It’s no secret that I like to go on urban hikes at night. It’s okay during the day, but night is really where this city excels.
Instead of paying $14, trying to find parking downtown and then seeing Damien Jurado, I decided on an urban hike this evening. My goal was to head down to the local park and swing on the swings and reminisce and get a little motion sickness. The full moon was out and the evening was tremendous. Is tremendous.
On my way to the park, I headed up a street I’ve never walked up before. I noticed a house to my left with a substantial collection of wind chimes, all silent in the still early evening air. As I went to investigate, I met a new friend.
A bit shy at first, this scraggly stray took a moment to size me up. After it was clear that I was no threat, he was quickly a charming fellow warrior of the night. We hung out and chatted about the weather and wind chimes. How a still night air makes a wind chime seem less magnificent and at the same time less annoying. As I sat on the curb, he purred and walked circles under my bent knees. He took breaks from his pacing and returned to eating the grass as I texted my friend about the evening plans. We walked down to the next streetlight so I could take his picture in the dim glow of the fluorescent lamp. If I’d have asked, I bet he would have followed me home and fought with Captain John Luc Picard of the USS Enterprise for the position of cat of glory of Albatross Island.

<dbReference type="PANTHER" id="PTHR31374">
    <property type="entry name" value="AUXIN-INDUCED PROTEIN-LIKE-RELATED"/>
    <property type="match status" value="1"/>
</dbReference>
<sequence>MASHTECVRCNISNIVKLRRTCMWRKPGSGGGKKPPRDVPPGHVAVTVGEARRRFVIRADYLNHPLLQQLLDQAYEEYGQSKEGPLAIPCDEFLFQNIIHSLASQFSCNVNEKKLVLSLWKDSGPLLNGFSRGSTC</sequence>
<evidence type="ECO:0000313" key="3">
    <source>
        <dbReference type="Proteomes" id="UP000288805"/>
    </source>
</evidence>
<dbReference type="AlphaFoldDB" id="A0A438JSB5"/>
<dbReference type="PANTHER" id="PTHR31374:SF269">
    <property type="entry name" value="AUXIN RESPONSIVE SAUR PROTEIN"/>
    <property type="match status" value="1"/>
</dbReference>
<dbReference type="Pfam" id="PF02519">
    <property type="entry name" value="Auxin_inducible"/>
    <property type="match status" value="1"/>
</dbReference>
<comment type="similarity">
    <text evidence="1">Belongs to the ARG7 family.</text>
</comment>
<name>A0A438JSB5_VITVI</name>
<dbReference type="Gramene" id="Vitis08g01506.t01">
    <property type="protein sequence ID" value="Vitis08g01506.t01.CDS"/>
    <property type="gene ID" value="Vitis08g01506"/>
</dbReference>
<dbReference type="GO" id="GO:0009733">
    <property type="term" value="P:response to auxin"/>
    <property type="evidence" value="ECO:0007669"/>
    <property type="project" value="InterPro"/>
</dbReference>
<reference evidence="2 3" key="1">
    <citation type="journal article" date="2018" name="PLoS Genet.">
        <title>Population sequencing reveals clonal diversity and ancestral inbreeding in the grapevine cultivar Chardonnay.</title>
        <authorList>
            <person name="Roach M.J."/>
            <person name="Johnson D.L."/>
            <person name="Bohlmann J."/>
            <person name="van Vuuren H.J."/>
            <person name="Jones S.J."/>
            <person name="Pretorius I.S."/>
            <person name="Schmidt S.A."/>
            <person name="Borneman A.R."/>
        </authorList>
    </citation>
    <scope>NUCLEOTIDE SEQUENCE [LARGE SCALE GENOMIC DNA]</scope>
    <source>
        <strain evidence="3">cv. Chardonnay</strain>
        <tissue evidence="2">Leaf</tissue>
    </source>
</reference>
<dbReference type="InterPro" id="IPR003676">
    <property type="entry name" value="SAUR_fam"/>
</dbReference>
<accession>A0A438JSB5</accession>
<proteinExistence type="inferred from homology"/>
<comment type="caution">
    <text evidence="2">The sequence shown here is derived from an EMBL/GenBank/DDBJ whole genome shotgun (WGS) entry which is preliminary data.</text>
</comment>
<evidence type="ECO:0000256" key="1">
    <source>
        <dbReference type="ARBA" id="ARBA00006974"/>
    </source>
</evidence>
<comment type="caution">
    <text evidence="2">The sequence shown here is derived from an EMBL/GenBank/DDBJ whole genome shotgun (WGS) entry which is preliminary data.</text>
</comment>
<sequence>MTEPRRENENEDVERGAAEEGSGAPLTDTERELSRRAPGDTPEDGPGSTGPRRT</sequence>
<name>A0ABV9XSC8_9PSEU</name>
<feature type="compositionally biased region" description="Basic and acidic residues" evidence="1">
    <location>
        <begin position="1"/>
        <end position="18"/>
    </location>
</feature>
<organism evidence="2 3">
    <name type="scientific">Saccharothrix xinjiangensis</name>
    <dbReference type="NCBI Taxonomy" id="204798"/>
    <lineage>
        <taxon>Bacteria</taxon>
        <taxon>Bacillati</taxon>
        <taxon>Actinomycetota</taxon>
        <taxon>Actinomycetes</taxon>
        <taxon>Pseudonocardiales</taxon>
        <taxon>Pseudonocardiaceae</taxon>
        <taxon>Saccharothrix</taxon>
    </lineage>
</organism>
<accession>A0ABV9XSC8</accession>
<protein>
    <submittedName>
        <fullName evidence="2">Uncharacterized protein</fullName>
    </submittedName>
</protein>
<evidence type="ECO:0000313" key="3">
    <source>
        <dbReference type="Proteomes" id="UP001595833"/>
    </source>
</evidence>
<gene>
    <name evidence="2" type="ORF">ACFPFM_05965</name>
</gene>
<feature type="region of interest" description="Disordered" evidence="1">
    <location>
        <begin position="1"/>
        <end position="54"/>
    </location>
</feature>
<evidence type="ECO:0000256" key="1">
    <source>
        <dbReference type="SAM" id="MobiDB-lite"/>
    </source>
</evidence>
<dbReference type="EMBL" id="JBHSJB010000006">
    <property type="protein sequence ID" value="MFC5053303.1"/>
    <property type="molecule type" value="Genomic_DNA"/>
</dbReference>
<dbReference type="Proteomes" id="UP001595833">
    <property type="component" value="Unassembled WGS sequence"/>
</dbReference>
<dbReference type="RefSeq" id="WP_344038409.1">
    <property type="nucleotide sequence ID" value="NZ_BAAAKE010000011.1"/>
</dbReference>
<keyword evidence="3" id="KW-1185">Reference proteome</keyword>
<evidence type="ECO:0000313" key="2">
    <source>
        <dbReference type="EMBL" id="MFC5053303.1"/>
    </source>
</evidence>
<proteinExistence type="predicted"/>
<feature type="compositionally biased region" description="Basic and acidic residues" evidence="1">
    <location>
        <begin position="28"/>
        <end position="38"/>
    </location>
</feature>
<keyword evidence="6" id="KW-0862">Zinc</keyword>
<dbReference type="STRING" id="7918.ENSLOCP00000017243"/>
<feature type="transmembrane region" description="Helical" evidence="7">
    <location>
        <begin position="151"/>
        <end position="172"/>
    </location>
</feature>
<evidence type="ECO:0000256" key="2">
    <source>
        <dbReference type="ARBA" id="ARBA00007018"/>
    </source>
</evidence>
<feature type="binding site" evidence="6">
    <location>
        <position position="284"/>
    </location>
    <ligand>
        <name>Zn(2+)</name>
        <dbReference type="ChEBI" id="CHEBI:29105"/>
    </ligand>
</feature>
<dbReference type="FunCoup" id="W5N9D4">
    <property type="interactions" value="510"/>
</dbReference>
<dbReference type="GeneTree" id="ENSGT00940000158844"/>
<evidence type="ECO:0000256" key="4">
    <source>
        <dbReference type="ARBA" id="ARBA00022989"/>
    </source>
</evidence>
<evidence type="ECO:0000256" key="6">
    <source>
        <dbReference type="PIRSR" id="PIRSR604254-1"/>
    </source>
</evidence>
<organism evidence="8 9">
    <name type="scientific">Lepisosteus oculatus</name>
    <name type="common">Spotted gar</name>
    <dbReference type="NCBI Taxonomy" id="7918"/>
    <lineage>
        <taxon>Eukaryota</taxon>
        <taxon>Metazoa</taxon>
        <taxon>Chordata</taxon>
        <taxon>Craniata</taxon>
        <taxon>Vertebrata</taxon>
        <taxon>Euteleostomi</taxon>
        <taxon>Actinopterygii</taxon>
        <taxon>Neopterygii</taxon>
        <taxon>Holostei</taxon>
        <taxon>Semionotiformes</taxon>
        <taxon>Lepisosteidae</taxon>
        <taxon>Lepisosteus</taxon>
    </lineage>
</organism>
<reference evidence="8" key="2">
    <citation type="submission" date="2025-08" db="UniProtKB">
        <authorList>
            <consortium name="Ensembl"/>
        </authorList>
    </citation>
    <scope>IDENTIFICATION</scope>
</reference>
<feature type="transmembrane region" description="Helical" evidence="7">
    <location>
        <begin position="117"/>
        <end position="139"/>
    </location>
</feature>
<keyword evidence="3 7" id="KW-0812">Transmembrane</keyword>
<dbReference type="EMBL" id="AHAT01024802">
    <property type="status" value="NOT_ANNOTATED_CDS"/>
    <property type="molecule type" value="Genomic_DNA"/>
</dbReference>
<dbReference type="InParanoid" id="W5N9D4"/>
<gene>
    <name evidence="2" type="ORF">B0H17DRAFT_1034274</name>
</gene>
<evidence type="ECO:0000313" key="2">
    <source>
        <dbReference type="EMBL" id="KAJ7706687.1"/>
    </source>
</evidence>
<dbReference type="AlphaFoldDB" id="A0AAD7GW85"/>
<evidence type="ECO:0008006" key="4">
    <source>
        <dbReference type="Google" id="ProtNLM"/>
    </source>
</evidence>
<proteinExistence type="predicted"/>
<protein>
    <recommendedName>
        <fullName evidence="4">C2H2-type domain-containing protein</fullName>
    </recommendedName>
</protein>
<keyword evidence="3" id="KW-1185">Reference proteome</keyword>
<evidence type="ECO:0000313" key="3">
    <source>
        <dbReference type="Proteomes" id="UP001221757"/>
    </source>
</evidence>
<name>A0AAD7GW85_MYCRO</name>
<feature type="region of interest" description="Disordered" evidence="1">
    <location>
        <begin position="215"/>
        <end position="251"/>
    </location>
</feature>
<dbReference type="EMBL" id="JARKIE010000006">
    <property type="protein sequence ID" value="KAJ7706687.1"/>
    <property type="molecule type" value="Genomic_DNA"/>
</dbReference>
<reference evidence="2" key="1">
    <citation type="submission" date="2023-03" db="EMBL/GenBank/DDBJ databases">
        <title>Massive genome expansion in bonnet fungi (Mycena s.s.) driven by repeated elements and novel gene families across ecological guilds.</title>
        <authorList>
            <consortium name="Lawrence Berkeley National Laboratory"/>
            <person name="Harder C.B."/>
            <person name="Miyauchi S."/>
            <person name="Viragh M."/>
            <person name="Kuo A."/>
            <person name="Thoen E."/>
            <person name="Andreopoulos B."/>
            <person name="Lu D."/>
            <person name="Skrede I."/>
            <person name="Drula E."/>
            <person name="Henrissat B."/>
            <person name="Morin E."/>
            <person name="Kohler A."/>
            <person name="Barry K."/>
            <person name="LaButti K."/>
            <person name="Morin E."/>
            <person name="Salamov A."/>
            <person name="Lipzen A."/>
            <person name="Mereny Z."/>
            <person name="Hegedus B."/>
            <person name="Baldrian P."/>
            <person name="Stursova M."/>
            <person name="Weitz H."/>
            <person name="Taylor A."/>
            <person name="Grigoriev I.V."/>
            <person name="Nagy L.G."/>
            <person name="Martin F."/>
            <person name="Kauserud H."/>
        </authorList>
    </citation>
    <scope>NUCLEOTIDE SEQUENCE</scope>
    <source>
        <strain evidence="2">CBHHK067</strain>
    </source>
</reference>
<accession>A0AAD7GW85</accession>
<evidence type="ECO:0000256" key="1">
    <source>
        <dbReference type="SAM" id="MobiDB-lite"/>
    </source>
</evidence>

At this point, I didn’t need to walk the rest of the way to the park. I agreed to a movie at my friend’s house and headed home. There’s no substitute for these evening walks. To be awed by the quiet of the loud city. To see a glimpse of how hundreds of people have chosen to make their lives by decorating their homes. To meet the other stray cats in the neighborhood as they wander, hunting for something or simply just exploring their neighborhood. I’m curious if the cats walk around with the same awe that I do. The moments of reflection to arrive at the same unalienable fact: no matter what garbage I have to sift through, no matter how terrible life has been to me (or how terrible I perceive it has been), there’s always something here to remind me that it’s sometimes good to be alive.
I have some phone calls to make tomorrow afternoon. Some appointments to keep. A life to re-visualize. It’s time to do more than just survive.